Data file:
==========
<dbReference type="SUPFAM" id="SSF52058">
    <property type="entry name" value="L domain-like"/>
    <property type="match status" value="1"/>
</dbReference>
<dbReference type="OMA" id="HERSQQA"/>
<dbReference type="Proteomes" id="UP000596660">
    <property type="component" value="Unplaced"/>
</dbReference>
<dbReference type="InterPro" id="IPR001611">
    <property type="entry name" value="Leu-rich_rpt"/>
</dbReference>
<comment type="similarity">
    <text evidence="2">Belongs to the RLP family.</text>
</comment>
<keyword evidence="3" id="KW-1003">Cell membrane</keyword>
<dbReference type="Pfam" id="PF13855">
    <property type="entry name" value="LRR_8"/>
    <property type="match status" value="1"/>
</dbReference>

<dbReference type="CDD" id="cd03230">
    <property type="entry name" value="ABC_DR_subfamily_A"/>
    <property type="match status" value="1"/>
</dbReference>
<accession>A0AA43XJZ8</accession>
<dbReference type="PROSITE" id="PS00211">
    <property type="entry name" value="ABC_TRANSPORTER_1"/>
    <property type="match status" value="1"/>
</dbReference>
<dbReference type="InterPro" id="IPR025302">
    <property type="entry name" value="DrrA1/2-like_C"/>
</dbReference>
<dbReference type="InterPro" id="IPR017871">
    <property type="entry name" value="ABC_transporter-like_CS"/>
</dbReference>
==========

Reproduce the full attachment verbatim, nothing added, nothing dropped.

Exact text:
<dbReference type="SUPFAM" id="SSF52058">
    <property type="entry name" value="L domain-like"/>
    <property type="match status" value="1"/>
</dbReference>
<dbReference type="OMA" id="HERSQQA"/>
<dbReference type="Proteomes" id="UP000596660">
    <property type="component" value="Unplaced"/>
</dbReference>
<dbReference type="InterPro" id="IPR001611">
    <property type="entry name" value="Leu-rich_rpt"/>
</dbReference>
<comment type="similarity">
    <text evidence="2">Belongs to the RLP family.</text>
</comment>
<keyword evidence="3" id="KW-1003">Cell membrane</keyword>
<dbReference type="Pfam" id="PF13855">
    <property type="entry name" value="LRR_8"/>
    <property type="match status" value="1"/>
</dbReference>

<dbReference type="CDD" id="cd03230">
    <property type="entry name" value="ABC_DR_subfamily_A"/>
    <property type="match status" value="1"/>
</dbReference>
<accession>A0AA43XJZ8</accession>
<dbReference type="PROSITE" id="PS00211">
    <property type="entry name" value="ABC_TRANSPORTER_1"/>
    <property type="match status" value="1"/>
</dbReference>
<dbReference type="InterPro" id="IPR025302">
    <property type="entry name" value="DrrA1/2-like_C"/>
</dbReference>
<dbReference type="InterPro" id="IPR017871">
    <property type="entry name" value="ABC_transporter-like_CS"/>
</dbReference>